Evaluating model reliability under a distribution shift that we do not have samples from is challenging. Our new work introduces dataset interfaces: a scalable framework that synthesizes counterfactual examples for a given dataset under user-specified shifts.
Suppose that we want to deploy an ImageNet-trained classifier to identify objects in image scenes (such as dogs, plates, chairs, etc). Ideally, we would like this model to perform reliably in a variety of contexts, including under distribution shift: for example, changes in background, object pose, or data pipeline that are underrepresented in the training dataset. How can we ensure that our model will perform well in such cases?
As a concrete example, consider checking that our model reliably identifies plates captured in unexpected locations (such as “in the desert” or “in the grass”). A natural way to do that is to acquire counterfactual examples: images that conform to the training distribution except for a specified change. In our example scenario, such counterfactual examples correspond to images of plates that are located in the grass but otherwise match the ImageNet distribution in terms of style, lighting, camera angle, etc.
How can we procure such images? One common approach is to query an image search engine, such as Google or Bing:
Unfortunately, while the search engine does yield images of plates, they don’t quite capture the desired distribution shift. Image search gives us images of “plates in the desert” on white backgrounds, not the desert! And rather than plates on grass, we get grass on plates!
It appears such specific queries are simply too challenging for search engines. So, let’s take a different approach. What if, instead, we use a text-to-image generative model, such as Stable Diffusion, DALL-E 2, or Imagen? These models, which generate photorealistic images conditioned on text, can generate never-before-seen scenes , like avocado-shaped chairs. Would such generative models fare much better? Let’s query one of them—Stable Diffusion—with the name of the class (e.g., “A photo of a plate in the grass.”). Here is what we get:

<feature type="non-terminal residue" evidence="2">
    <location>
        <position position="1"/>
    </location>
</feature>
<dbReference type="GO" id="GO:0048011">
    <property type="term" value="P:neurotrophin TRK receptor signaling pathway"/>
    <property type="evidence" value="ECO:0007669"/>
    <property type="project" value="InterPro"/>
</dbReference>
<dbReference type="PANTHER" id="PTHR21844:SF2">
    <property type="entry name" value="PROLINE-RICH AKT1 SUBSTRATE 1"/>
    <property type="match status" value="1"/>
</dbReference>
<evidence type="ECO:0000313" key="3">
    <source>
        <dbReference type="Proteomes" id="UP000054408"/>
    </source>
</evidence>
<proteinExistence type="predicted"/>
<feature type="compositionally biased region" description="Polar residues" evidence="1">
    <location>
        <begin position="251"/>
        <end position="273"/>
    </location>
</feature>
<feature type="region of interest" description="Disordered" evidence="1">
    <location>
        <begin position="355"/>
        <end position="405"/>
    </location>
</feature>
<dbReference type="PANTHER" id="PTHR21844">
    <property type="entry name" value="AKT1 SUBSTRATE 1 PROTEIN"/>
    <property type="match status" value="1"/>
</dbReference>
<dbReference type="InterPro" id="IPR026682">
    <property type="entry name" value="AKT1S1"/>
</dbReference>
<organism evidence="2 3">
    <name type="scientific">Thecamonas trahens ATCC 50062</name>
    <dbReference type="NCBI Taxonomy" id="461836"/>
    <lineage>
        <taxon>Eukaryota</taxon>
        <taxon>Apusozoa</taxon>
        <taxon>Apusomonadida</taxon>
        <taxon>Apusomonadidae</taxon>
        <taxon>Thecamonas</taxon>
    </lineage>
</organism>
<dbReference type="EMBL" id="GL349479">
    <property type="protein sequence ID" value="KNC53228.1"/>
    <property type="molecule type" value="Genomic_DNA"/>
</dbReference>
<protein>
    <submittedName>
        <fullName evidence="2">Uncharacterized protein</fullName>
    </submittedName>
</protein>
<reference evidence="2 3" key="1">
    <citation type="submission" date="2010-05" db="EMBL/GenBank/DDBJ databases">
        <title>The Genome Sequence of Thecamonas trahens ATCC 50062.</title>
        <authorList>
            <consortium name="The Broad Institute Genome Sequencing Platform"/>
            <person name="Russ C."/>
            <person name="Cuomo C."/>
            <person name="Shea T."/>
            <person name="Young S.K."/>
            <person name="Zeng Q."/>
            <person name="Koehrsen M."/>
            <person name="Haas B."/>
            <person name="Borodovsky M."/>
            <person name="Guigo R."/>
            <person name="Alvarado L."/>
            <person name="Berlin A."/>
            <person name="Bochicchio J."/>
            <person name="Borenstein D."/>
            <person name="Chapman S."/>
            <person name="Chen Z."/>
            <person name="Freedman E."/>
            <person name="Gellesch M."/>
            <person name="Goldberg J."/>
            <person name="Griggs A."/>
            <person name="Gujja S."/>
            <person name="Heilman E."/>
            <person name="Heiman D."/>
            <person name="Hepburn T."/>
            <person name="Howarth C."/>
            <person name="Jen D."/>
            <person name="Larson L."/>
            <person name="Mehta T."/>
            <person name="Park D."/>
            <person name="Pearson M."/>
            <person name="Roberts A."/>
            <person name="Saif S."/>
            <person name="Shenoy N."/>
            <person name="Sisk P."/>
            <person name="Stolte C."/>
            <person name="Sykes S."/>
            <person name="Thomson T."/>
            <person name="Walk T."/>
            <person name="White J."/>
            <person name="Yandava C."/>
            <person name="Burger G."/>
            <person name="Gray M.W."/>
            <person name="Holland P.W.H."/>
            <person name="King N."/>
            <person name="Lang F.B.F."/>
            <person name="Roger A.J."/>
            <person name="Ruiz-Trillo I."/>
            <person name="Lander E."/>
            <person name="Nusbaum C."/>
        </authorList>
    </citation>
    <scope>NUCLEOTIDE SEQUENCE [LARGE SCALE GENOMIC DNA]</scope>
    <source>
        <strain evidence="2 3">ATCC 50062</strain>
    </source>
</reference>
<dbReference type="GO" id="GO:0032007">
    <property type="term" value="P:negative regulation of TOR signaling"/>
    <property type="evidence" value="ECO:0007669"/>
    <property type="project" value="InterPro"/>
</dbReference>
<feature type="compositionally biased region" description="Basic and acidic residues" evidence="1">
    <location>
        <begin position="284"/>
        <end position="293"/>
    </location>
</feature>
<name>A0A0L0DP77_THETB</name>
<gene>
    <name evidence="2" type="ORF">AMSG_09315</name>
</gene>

Nice! The synthesized photos convincingly portray plates on grassy backgrounds, as desired.
However, something unexpected happens: when we evaluate our ImageNet-trained classifier on these images, it achieves a paltry accuracy of only 2%! Is the grassy background really such a catastrophic failure for our model?
Turns out: prompting Stable Diffusion with the class name “plate” introduces a confounding shift. Specifically, while ImageNet plates usually contain food, the plates generated by Stable Diffusion are almost entirely empty. Thus, our ImageNet-trained classifier fails even when generating plates with no (specified) shift—we get 5% accuracy even when we evaluate our model on images generated with the prompt “a photo of a plate”!
Can we then find a way to capture such rare shifts (e.g. “plate in the grass”) while still properly generating objects matching those found in the original distribution (e.g. the kinds of plates found in ImageNet)?
This is where dataset interfaces, our new framework that scalably synthesizes counterfactual examples for a given dataset under user-specified shifts, comes in.
Our framework still uses text-to-image generative models (we use Stable Diffusion) to synthesize such counterfactual examples. However, as seen above, we need a much more precise way to capture underlying concepts (classes) than just prompting such a model with the class name. To this end, we leverage textual inversion, a technique that aids in generating objects that are difficult to express with standard, human-language prompts. In textual inversion, we use a set of images containing a desired visual concept to learn a new “word” (token) S* meant to represent the concept whenever used in a prompt. Then, we can use this token in place of the class name in prompts to generate images more closely aligned to the objects as captured in the original dataset of interest (in our case, ImageNet).
Now, to construct our dataset interface, we run textual inversion on images of each class in the input dataset separately, learning a corresponding class token Sc for each. Then, by incorporating these tokens into our prompts, we can generate images that more closely match the corresponding class (as represented in the input dataset) under specified shifts. For example, to generate an image of a dog on the beach, we can use the prompt: “A photo of a Sdog on the beach.” Below is an overview of our approach.